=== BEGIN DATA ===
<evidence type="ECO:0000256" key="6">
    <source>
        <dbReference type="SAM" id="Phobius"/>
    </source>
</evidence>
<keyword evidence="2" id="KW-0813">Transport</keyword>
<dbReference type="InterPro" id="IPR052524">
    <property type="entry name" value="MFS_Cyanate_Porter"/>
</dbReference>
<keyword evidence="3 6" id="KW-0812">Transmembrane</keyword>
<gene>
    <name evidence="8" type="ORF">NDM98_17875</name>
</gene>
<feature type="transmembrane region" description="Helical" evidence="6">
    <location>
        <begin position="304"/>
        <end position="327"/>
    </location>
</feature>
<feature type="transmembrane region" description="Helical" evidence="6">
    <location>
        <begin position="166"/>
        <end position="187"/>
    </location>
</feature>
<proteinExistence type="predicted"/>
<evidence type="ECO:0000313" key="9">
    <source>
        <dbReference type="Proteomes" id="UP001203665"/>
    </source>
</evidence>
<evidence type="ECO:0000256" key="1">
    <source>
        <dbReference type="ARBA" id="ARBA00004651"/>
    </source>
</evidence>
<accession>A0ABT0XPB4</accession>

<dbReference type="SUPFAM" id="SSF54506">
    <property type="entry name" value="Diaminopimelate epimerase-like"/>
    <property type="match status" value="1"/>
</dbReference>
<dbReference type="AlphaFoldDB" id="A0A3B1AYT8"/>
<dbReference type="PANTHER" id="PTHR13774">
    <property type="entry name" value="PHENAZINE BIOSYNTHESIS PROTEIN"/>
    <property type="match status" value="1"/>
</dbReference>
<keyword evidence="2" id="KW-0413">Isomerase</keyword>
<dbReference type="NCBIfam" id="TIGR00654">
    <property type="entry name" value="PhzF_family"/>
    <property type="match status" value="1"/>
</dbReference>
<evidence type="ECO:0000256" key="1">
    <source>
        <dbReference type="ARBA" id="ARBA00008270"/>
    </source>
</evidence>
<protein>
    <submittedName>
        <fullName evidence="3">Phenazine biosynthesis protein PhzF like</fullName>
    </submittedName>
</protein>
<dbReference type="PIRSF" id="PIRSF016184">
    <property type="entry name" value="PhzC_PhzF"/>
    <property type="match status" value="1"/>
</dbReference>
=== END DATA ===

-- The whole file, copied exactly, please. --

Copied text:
<evidence type="ECO:0000256" key="6">
    <source>
        <dbReference type="SAM" id="Phobius"/>
    </source>
</evidence>
<keyword evidence="2" id="KW-0813">Transport</keyword>
<dbReference type="InterPro" id="IPR052524">
    <property type="entry name" value="MFS_Cyanate_Porter"/>
</dbReference>
<keyword evidence="3 6" id="KW-0812">Transmembrane</keyword>
<gene>
    <name evidence="8" type="ORF">NDM98_17875</name>
</gene>
<feature type="transmembrane region" description="Helical" evidence="6">
    <location>
        <begin position="304"/>
        <end position="327"/>
    </location>
</feature>
<feature type="transmembrane region" description="Helical" evidence="6">
    <location>
        <begin position="166"/>
        <end position="187"/>
    </location>
</feature>
<proteinExistence type="predicted"/>
<evidence type="ECO:0000313" key="9">
    <source>
        <dbReference type="Proteomes" id="UP001203665"/>
    </source>
</evidence>
<evidence type="ECO:0000256" key="1">
    <source>
        <dbReference type="ARBA" id="ARBA00004651"/>
    </source>
</evidence>
<accession>A0ABT0XPB4</accession>

<dbReference type="SUPFAM" id="SSF54506">
    <property type="entry name" value="Diaminopimelate epimerase-like"/>
    <property type="match status" value="1"/>
</dbReference>
<dbReference type="AlphaFoldDB" id="A0A3B1AYT8"/>
<dbReference type="PANTHER" id="PTHR13774">
    <property type="entry name" value="PHENAZINE BIOSYNTHESIS PROTEIN"/>
    <property type="match status" value="1"/>
</dbReference>
<keyword evidence="2" id="KW-0413">Isomerase</keyword>
<dbReference type="NCBIfam" id="TIGR00654">
    <property type="entry name" value="PhzF_family"/>
    <property type="match status" value="1"/>
</dbReference>
<evidence type="ECO:0000256" key="1">
    <source>
        <dbReference type="ARBA" id="ARBA00008270"/>
    </source>
</evidence>
<protein>
    <submittedName>
        <fullName evidence="3">Phenazine biosynthesis protein PhzF like</fullName>
    </submittedName>
</protein>
<dbReference type="PIRSF" id="PIRSF016184">
    <property type="entry name" value="PhzC_PhzF"/>
    <property type="match status" value="1"/>
</dbReference>